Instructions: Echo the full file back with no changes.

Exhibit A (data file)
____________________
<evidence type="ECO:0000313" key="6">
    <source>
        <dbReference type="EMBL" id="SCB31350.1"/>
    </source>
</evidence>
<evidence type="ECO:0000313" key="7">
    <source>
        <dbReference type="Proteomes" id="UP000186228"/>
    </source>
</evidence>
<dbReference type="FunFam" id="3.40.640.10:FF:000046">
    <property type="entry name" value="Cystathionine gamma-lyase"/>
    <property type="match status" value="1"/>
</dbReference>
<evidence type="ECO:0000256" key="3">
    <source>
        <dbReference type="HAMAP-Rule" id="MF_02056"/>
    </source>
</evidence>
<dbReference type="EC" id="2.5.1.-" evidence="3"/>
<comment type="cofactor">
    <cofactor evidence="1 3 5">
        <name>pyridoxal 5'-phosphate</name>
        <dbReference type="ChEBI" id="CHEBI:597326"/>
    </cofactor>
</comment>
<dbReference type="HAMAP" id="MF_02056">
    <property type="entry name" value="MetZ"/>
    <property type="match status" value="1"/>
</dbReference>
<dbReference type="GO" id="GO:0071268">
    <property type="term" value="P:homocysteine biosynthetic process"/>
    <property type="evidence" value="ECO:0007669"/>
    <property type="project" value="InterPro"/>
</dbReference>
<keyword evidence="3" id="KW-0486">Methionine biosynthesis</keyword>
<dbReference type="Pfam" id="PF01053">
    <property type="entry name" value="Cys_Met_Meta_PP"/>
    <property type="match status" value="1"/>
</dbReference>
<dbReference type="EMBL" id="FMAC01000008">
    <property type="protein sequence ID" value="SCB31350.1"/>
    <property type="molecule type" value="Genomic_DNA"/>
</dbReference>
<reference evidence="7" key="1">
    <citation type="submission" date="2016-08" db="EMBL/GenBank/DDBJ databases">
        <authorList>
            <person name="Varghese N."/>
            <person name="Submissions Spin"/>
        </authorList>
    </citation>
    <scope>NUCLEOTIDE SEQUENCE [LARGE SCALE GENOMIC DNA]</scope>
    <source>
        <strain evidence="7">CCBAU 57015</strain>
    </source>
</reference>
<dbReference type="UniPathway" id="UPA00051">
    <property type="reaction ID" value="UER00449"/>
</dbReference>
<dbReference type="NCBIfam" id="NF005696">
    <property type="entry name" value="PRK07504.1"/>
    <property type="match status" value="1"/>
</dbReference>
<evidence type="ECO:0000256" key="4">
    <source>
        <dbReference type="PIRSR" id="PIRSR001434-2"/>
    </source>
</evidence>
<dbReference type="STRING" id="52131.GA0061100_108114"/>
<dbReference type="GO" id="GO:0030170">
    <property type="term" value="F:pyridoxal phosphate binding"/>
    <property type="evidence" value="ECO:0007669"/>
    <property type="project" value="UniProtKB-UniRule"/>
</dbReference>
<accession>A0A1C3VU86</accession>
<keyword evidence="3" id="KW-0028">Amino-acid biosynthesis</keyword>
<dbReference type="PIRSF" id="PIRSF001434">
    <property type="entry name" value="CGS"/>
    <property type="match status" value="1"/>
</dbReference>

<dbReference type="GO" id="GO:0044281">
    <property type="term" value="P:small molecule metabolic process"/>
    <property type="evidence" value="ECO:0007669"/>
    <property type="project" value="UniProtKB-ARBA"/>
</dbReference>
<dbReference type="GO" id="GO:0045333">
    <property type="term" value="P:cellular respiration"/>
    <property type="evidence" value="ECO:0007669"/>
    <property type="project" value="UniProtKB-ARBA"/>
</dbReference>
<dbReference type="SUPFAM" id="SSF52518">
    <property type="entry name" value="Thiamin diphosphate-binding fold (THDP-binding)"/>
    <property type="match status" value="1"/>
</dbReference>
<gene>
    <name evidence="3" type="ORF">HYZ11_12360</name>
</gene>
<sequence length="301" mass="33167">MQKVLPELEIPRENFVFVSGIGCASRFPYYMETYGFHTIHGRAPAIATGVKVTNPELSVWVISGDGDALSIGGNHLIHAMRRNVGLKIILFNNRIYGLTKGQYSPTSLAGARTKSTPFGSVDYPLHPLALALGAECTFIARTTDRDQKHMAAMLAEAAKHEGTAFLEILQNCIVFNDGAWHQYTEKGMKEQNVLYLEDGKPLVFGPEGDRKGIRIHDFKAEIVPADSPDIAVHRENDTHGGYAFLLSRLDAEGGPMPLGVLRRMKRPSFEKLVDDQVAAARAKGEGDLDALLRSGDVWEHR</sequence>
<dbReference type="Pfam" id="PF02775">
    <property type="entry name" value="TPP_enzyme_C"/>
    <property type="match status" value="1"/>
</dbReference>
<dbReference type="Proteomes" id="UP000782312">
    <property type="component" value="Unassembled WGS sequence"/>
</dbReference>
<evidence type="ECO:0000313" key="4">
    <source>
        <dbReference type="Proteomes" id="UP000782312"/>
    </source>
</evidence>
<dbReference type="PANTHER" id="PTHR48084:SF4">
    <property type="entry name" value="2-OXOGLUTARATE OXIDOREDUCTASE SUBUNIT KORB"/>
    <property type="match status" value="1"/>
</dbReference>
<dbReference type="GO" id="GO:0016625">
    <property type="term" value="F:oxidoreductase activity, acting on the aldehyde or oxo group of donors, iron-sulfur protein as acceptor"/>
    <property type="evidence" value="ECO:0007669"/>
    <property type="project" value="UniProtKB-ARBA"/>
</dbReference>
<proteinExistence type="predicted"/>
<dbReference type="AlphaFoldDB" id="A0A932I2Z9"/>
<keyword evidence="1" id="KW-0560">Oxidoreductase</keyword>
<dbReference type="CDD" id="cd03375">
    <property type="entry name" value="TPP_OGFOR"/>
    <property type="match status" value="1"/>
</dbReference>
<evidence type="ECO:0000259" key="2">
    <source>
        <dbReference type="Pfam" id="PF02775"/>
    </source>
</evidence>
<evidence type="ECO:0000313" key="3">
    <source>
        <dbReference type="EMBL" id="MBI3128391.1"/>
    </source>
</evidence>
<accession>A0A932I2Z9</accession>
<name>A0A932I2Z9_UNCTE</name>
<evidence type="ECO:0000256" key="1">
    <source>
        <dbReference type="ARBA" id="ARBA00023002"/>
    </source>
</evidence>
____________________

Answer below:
<evidence type="ECO:0000313" key="6">
    <source>
        <dbReference type="EMBL" id="SCB31350.1"/>
    </source>
</evidence>
<evidence type="ECO:0000313" key="7">
    <source>
        <dbReference type="Proteomes" id="UP000186228"/>
    </source>
</evidence>
<dbReference type="FunFam" id="3.40.640.10:FF:000046">
    <property type="entry name" value="Cystathionine gamma-lyase"/>
    <property type="match status" value="1"/>
</dbReference>
<evidence type="ECO:0000256" key="3">
    <source>
        <dbReference type="HAMAP-Rule" id="MF_02056"/>
    </source>
</evidence>
<dbReference type="EC" id="2.5.1.-" evidence="3"/>
<comment type="cofactor">
    <cofactor evidence="1 3 5">
        <name>pyridoxal 5'-phosphate</name>
        <dbReference type="ChEBI" id="CHEBI:597326"/>
    </cofactor>
</comment>
<dbReference type="HAMAP" id="MF_02056">
    <property type="entry name" value="MetZ"/>
    <property type="match status" value="1"/>
</dbReference>
<dbReference type="GO" id="GO:0071268">
    <property type="term" value="P:homocysteine biosynthetic process"/>
    <property type="evidence" value="ECO:0007669"/>
    <property type="project" value="InterPro"/>
</dbReference>
<keyword evidence="3" id="KW-0486">Methionine biosynthesis</keyword>
<dbReference type="Pfam" id="PF01053">
    <property type="entry name" value="Cys_Met_Meta_PP"/>
    <property type="match status" value="1"/>
</dbReference>
<dbReference type="EMBL" id="FMAC01000008">
    <property type="protein sequence ID" value="SCB31350.1"/>
    <property type="molecule type" value="Genomic_DNA"/>
</dbReference>
<reference evidence="7" key="1">
    <citation type="submission" date="2016-08" db="EMBL/GenBank/DDBJ databases">
        <authorList>
            <person name="Varghese N."/>
            <person name="Submissions Spin"/>
        </authorList>
    </citation>
    <scope>NUCLEOTIDE SEQUENCE [LARGE SCALE GENOMIC DNA]</scope>
    <source>
        <strain evidence="7">CCBAU 57015</strain>
    </source>
</reference>
<dbReference type="UniPathway" id="UPA00051">
    <property type="reaction ID" value="UER00449"/>
</dbReference>
<dbReference type="NCBIfam" id="NF005696">
    <property type="entry name" value="PRK07504.1"/>
    <property type="match status" value="1"/>
</dbReference>
<evidence type="ECO:0000256" key="4">
    <source>
        <dbReference type="PIRSR" id="PIRSR001434-2"/>
    </source>
</evidence>
<dbReference type="STRING" id="52131.GA0061100_108114"/>
<dbReference type="GO" id="GO:0030170">
    <property type="term" value="F:pyridoxal phosphate binding"/>
    <property type="evidence" value="ECO:0007669"/>
    <property type="project" value="UniProtKB-UniRule"/>
</dbReference>
<accession>A0A1C3VU86</accession>
<keyword evidence="3" id="KW-0028">Amino-acid biosynthesis</keyword>
<dbReference type="PIRSF" id="PIRSF001434">
    <property type="entry name" value="CGS"/>
    <property type="match status" value="1"/>
</dbReference>

<dbReference type="GO" id="GO:0044281">
    <property type="term" value="P:small molecule metabolic process"/>
    <property type="evidence" value="ECO:0007669"/>
    <property type="project" value="UniProtKB-ARBA"/>
</dbReference>
<dbReference type="GO" id="GO:0045333">
    <property type="term" value="P:cellular respiration"/>
    <property type="evidence" value="ECO:0007669"/>
    <property type="project" value="UniProtKB-ARBA"/>
</dbReference>
<dbReference type="SUPFAM" id="SSF52518">
    <property type="entry name" value="Thiamin diphosphate-binding fold (THDP-binding)"/>
    <property type="match status" value="1"/>
</dbReference>
<gene>
    <name evidence="3" type="ORF">HYZ11_12360</name>
</gene>
<sequence length="301" mass="33167">MQKVLPELEIPRENFVFVSGIGCASRFPYYMETYGFHTIHGRAPAIATGVKVTNPELSVWVISGDGDALSIGGNHLIHAMRRNVGLKIILFNNRIYGLTKGQYSPTSLAGARTKSTPFGSVDYPLHPLALALGAECTFIARTTDRDQKHMAAMLAEAAKHEGTAFLEILQNCIVFNDGAWHQYTEKGMKEQNVLYLEDGKPLVFGPEGDRKGIRIHDFKAEIVPADSPDIAVHRENDTHGGYAFLLSRLDAEGGPMPLGVLRRMKRPSFEKLVDDQVAAARAKGEGDLDALLRSGDVWEHR</sequence>
<dbReference type="Pfam" id="PF02775">
    <property type="entry name" value="TPP_enzyme_C"/>
    <property type="match status" value="1"/>
</dbReference>
<dbReference type="Proteomes" id="UP000782312">
    <property type="component" value="Unassembled WGS sequence"/>
</dbReference>
<evidence type="ECO:0000313" key="4">
    <source>
        <dbReference type="Proteomes" id="UP000782312"/>
    </source>
</evidence>
<dbReference type="PANTHER" id="PTHR48084:SF4">
    <property type="entry name" value="2-OXOGLUTARATE OXIDOREDUCTASE SUBUNIT KORB"/>
    <property type="match status" value="1"/>
</dbReference>
<dbReference type="GO" id="GO:0016625">
    <property type="term" value="F:oxidoreductase activity, acting on the aldehyde or oxo group of donors, iron-sulfur protein as acceptor"/>
    <property type="evidence" value="ECO:0007669"/>
    <property type="project" value="UniProtKB-ARBA"/>
</dbReference>
<proteinExistence type="predicted"/>
<dbReference type="AlphaFoldDB" id="A0A932I2Z9"/>
<keyword evidence="1" id="KW-0560">Oxidoreductase</keyword>
<dbReference type="CDD" id="cd03375">
    <property type="entry name" value="TPP_OGFOR"/>
    <property type="match status" value="1"/>
</dbReference>
<evidence type="ECO:0000259" key="2">
    <source>
        <dbReference type="Pfam" id="PF02775"/>
    </source>
</evidence>
<evidence type="ECO:0000313" key="3">
    <source>
        <dbReference type="EMBL" id="MBI3128391.1"/>
    </source>
</evidence>
<accession>A0A932I2Z9</accession>
<name>A0A932I2Z9_UNCTE</name>
<evidence type="ECO:0000256" key="1">
    <source>
        <dbReference type="ARBA" id="ARBA00023002"/>
    </source>
</evidence>